In my last article, Problematic Programmatic Media Buying, I highlighted eMarketer's estimate that 63% of total digital display advertising is projected to be purchased using programmatic media buying platforms and that Ad Fraud is one of the top issues associated with these programmatic buys.
I decided to dig a little deeper and tapped Rich Kahn, CEO of eZanga.com, to explain what he's done to combat ad fraud, better understand why ad fraud matters and even, at least for some entrepreneurs, why ad fraud may not matter as much as we might think.
Rich Kahn on Ad Fraud
As a fellow entrepreneur, I was first intrigued that Rich Kahn has been in digital marketing since 1993 (a full year longer than when I started) which means that Rich has watched the evolution of digital media buying and the impact that click fraud has had on campaign effectiveness. "Click fraud comes in many different forms," says Rich Kahn. "A new threat that we found appears to be coming from a new kind of software carefully hidden within browser plug-ins. The software can do everything including click fraud, injecting scripts on websites that the user visits, and just about anything the developers can dream up. We all like to customize and add new features to our most used apps on our machines, but be careful what you install, as it could be stealing from you and the websites you visit."
And this is one of the reasons that ad fraud is so prevalent. "These new threats are done in such a way, that a typical user does not know they have this software," explained Rich Kahn. And this is what a really great virus needs--an unsuspecting host that's helping it spread far and wide across the web.
Why Ad Fraud Matters
With eMarketer's estimate that 63% of total digital display advertising is projected to be purchased using programmatic media buying, how do companies fight back against Ad Fraud? Ideally, through transparency. The more you know where your ads are running, the more likely you are to be able to notice suspicious activities. But most programmatic ad networks today are not transparent (meaning that they don't provide you all the details they have access to). But even if they did, that doesn't mean you'd immediately recognize the fraud. "Back in October 2014", continued Rich Kahn, "we found a few servers that were compromised with bot software and are currently being used in botnets. Some of them are surprising: government agencies, colleges, and local small businesses were among them."
As many infected servers are not malicious hackers, but rather innocent bystanders, you can see where separating the "clean" website traffic with the "fraudulent" traffic might not be as easy as you originally thought.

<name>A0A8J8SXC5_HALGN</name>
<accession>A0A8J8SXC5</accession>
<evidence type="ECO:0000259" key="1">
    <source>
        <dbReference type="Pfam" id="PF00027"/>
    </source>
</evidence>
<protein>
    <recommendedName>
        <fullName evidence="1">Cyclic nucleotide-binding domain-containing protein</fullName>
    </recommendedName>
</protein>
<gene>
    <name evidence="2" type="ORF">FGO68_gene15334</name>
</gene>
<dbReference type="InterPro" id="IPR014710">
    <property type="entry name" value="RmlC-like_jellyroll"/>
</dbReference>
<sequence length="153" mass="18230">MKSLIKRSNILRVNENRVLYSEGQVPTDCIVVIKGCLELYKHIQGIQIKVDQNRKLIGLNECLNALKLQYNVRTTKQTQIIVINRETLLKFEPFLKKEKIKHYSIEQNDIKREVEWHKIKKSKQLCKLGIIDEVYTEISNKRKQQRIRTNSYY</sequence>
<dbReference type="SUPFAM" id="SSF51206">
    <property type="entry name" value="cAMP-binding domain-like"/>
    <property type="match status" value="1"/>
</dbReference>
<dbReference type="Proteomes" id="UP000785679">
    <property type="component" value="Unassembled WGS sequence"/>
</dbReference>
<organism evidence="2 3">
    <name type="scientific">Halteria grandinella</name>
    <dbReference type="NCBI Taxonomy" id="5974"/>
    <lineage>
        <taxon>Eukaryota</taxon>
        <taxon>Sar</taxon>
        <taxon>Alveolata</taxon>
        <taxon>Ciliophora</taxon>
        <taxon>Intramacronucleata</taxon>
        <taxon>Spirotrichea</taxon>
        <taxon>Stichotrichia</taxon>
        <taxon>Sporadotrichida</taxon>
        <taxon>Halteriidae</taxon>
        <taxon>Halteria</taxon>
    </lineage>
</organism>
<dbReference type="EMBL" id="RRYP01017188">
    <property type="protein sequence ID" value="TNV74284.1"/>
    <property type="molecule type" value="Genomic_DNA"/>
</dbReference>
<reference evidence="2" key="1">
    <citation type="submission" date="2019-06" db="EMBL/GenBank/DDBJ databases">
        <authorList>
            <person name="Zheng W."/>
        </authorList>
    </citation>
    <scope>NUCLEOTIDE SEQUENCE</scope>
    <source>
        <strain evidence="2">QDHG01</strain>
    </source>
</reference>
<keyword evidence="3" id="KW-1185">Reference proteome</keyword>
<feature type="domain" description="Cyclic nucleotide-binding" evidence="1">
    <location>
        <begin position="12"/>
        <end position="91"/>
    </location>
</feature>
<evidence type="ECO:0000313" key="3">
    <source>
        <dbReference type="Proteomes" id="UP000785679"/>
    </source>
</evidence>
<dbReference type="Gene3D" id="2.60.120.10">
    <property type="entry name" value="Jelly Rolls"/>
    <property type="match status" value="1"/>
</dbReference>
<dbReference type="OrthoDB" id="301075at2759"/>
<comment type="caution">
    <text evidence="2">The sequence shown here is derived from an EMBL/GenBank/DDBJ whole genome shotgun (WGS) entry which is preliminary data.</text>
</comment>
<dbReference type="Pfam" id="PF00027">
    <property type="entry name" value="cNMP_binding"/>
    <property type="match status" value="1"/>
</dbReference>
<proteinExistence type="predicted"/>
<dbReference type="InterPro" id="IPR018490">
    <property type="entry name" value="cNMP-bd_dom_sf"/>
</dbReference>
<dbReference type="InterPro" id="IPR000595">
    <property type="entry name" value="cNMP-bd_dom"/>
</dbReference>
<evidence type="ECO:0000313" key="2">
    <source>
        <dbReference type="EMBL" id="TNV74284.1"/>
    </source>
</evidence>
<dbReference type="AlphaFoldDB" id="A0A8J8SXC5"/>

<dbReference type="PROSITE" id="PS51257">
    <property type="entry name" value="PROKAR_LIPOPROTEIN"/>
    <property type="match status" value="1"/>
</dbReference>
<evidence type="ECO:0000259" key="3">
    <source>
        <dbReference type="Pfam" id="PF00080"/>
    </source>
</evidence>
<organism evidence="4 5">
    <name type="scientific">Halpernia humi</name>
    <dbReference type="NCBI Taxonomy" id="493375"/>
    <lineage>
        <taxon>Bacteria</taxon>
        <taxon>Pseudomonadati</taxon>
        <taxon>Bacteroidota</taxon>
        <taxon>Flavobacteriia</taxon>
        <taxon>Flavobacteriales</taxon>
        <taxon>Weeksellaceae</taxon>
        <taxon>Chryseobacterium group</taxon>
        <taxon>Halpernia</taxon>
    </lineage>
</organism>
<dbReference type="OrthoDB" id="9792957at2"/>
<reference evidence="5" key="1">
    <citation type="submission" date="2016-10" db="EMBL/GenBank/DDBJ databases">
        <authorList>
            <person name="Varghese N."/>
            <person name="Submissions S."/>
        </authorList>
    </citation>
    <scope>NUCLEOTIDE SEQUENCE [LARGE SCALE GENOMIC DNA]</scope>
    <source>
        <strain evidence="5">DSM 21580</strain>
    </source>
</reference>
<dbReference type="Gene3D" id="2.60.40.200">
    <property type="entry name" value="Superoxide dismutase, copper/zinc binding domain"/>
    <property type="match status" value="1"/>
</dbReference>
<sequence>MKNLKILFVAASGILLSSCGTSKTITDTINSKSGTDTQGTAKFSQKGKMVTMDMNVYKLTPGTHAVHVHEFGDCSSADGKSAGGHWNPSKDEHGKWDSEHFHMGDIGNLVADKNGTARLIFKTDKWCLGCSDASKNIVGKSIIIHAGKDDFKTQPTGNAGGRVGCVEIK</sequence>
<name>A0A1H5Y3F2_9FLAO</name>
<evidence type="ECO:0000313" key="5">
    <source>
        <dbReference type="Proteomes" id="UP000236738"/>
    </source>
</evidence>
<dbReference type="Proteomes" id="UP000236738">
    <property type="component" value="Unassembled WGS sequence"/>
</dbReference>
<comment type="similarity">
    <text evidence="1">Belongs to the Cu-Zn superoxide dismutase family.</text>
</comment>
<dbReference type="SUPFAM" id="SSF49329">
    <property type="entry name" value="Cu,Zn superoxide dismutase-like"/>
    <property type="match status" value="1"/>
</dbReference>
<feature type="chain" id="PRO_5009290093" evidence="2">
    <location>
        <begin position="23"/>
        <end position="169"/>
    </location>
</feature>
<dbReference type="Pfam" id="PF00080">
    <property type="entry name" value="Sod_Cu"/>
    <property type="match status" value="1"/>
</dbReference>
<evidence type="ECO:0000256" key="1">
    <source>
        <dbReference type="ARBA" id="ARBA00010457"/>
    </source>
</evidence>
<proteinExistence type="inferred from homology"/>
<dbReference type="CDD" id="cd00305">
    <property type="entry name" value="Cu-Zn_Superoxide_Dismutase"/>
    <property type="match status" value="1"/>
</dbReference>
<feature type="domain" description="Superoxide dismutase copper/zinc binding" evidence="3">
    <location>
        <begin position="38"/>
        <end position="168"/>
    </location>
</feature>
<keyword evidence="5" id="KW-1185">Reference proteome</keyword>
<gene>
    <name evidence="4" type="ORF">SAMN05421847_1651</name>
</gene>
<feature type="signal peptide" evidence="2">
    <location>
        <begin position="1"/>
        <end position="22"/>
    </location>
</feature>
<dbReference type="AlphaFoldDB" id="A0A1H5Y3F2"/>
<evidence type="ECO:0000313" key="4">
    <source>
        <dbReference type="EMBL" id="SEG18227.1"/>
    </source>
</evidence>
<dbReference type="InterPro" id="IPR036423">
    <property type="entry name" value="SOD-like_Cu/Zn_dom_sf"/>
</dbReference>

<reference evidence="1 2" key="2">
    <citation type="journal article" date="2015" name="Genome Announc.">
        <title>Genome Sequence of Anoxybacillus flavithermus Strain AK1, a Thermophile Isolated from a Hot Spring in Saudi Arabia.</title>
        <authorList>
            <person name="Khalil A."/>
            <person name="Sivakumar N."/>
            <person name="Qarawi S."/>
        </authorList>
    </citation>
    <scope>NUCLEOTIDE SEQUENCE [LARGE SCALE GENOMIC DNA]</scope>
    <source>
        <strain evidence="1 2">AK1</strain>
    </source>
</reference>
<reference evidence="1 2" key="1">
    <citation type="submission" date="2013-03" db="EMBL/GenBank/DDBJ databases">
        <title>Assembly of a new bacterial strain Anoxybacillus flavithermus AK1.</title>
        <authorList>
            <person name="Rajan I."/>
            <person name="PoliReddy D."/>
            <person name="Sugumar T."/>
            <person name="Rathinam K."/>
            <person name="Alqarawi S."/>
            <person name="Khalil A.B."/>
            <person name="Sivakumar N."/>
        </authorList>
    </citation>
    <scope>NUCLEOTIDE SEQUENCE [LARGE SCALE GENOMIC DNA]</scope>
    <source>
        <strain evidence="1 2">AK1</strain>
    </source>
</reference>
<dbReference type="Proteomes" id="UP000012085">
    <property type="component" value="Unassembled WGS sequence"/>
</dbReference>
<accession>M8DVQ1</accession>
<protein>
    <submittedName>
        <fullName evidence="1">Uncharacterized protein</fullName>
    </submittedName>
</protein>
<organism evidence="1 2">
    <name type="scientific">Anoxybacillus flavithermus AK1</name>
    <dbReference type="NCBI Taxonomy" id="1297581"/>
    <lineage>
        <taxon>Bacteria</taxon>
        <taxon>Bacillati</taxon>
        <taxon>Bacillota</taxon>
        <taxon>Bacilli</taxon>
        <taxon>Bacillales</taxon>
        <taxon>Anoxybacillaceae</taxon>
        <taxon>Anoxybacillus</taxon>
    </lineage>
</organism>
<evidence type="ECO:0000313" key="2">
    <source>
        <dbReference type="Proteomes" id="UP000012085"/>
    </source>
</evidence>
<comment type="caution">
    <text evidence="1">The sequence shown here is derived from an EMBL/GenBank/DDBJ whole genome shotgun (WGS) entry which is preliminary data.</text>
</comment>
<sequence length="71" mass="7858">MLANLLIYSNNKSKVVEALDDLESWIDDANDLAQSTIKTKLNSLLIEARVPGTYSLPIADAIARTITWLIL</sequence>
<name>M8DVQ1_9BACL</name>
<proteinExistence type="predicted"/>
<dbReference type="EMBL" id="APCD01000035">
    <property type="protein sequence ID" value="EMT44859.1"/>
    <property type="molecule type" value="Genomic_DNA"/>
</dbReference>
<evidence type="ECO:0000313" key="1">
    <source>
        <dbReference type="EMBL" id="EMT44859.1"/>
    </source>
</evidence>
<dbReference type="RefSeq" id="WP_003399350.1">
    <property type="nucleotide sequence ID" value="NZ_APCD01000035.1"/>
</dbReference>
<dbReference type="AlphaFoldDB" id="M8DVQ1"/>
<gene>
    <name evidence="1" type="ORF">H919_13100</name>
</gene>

Why Ad Fraud Doesn't Matter
So, I asked Rich Kahn, point blank, "So what do entrepreneurs with limited time and limited budgets do to combat ad fraud?" His answer was simple, "Test out a couple of ad networks and measure what really matters: conversion rates."
And that's when it struck me. While ad fraud is most certainly a problem for everyone, it's impact on your individual business only matters insomuch as it's pushing down your own company's conversion rate. The ad networks which are fighting ad fraud on your behalf will ultimately prove their efforts to your satisfaction in the form of increased effectiveness. Rather than focusing on the negative impact that ad fraud is having throughout the entire digital marketing industry, in this case it may actually pay to be a bit more selfish and "mind your own business." That is, if you instead obsess on your individual digital marketing success, then the ad networks with the least amount of fraud will continue to out-perform the ones with more of it.
And this is precisely what Rich Kahn has done. "Our click fraud protection platform, Traffic Advisors, has rule systems to identify servers, based on their behavior. If anything looks suspicious, we'll block all traffic from them, put them on our private "Watch List," and monitor them closely. If they clean up their act, we'll let them through to our network. However, if a single bad click attempts to come through, we immediately block it and put it back on our Watch List."
As more individual ad networks increase their own effectiveness, ad fraud will begin to police itself. In the meantime, you should focus on measuring what matters: conversions over "eyeballs."
Still want more on this topic? You can listen to the entire interview via our podcast.